It's easy to get despondent about the state of search. But then a company takes a fresh approach, and it gives one hope. The example below from DNV-GL serves as a reminder that search can act as both an application and a platform.
I recently spoke at Intranett 2015 in Oslo about how to get the best from intranet search. Some of the papers were in Norwegian and others in English, and it was my good fortune that Jerome Colombe's, the Intranet Manager of DNV-GL, who previously was responsible for the Alcatel-Lucent intranet in Paris, was in English. DNV-GL is the outcome of the merger between Det Norske Veritas and Germanischer Lloyd in 2013. Its mission is to enable organizations to advance the safety and sustainability of their business.
The DNV-GL intranet is remarkable in that it is based almost entirely on search-driven "navigation." Equally remarkable is that the intranet platform is Microsoft SharePoint 2013, and not a specialized commercial or open source search application. I say "remarkable," though in fact the SP2013 application is in itself a search-based application, so extending this to creating a structure-free intranet is relatively easy. Philips Electronics has taken this approach as well, which it announced in late November.
Managing Information Overload
Both of these intranets use "search" to present users with a highly customized view of information resources. One of the reasons why business managers want Google-like search is to emulate the way Google personalizes results based on the user environment.
This is not difficult to achieve inside an organization, but requires careful initial analysis of not just what information people are looking for, but why they are looking for it. Understanding the tasks they are undertaking, and more important, the decisions they need to make, is fundamental to the success of an intranet and of a search application.
Search logs often highlight the number of searches for applications. Although organizations may have a hundred or more applications in use across all employees, an individual employee usually only uses a few. And yet users still search for an application by name — Self Service Portal — rather than by what it does — “Update my vacation plan.” If you anticipate these requirements, users will feel that the system is designed specifically for them, and that makes for some very satisfied users.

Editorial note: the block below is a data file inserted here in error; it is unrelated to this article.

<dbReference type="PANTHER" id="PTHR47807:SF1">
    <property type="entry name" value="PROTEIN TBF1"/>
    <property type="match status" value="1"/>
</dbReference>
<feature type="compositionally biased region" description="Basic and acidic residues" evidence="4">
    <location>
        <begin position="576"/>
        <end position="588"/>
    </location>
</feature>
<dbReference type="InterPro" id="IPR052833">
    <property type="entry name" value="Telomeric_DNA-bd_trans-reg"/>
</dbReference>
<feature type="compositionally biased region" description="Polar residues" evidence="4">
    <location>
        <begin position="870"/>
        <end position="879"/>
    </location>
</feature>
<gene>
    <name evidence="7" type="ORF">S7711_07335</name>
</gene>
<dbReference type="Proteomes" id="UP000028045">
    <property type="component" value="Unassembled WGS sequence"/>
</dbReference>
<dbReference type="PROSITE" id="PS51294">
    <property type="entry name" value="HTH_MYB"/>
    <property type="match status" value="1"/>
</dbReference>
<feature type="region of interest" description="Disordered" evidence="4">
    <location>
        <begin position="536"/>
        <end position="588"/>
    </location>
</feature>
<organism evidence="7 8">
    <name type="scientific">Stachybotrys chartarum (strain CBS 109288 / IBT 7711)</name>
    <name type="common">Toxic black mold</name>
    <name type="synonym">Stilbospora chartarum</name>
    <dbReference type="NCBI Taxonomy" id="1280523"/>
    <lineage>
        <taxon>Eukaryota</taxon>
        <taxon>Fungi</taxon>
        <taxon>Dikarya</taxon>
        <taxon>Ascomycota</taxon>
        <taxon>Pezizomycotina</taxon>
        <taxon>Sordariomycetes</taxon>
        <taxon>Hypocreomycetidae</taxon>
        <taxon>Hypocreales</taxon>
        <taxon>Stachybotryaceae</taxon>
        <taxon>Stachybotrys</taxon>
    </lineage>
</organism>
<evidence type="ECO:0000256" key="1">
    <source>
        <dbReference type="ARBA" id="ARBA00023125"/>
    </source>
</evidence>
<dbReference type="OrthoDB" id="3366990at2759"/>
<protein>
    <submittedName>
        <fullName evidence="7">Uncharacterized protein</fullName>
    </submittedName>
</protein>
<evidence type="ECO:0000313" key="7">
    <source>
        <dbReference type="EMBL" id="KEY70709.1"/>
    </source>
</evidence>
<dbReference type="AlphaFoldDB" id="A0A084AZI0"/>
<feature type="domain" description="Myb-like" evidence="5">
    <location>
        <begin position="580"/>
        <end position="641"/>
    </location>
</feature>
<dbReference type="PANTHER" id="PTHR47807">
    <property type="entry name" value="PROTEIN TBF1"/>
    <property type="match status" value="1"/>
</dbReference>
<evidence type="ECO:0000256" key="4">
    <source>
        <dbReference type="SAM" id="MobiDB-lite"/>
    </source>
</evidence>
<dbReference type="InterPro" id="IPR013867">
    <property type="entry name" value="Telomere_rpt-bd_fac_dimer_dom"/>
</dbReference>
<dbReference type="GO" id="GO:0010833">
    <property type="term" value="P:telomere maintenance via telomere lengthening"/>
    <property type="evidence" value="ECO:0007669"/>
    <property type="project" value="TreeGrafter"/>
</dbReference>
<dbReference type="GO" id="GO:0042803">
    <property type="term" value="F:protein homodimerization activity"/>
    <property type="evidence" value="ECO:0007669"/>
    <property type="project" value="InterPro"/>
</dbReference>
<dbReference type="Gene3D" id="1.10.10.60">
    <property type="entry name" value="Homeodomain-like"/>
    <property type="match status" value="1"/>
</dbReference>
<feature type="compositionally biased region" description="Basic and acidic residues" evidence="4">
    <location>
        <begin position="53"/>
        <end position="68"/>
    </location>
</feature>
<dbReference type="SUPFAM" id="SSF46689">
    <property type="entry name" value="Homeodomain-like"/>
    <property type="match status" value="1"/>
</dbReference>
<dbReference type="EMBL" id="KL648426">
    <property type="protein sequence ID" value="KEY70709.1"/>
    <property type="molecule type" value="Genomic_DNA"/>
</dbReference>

Most intranet redevelopment projects start with a long series of card sorting/architecture testing sessions which rarely consider search as an adjunct to browse. By their very nature, information architectures are compromises. In some organizations they work well, but in larger, more diverse and more rapidly changing organizations finding the "right place" to put any one item of content is a significant challenge.
With search it does not matter where the content item is located, or whether it has been tagged to within an inch of its life. Search platforms act as application integrators, delivering search cards of information from multiple sources, not just documents.
Search really comes into its own in delivering personalized news. This personalization can be created not only through matching news to a role/location-based metadata structure, but also by using the fundamental features of search. “I want to see all news items about how we are going to adopt ISO9001:2015” A search engine can use entity extraction to identify and present items about 9001:2015 and just as easily turn that off when the requirement is over. Try doing that with tagging!
One of the features I liked with the DNV-GL intranet was the way it reviewed search logs to identify the small amount of content that's valuable across the organization. This content can then be hard-coded to appear at the start of a set of search results, or given a specific placement on the intranet page. This is an extension of the importance of search dialogue. Search engines are very good at being able to respond to a request with “Do you mean ..?” or with auto-suggestion of options that users can select from.
Searching For Flexibility?
Don't assume that the work of developing information architecture isn't needed for a search application. The preparatory work will have a different focus, but still will take vision, time and effort. If delivering a more personalized experience is the goal, users will expect the experience to match (or be very close to) their expectations. Without this close alignment, the chances of a search-based intranet being a success are poor.
Not all intranets will benefit from a search-based approach. But this could be a very effective solution for organizations that need the flexibility and adaptability of a user-centric intranet.
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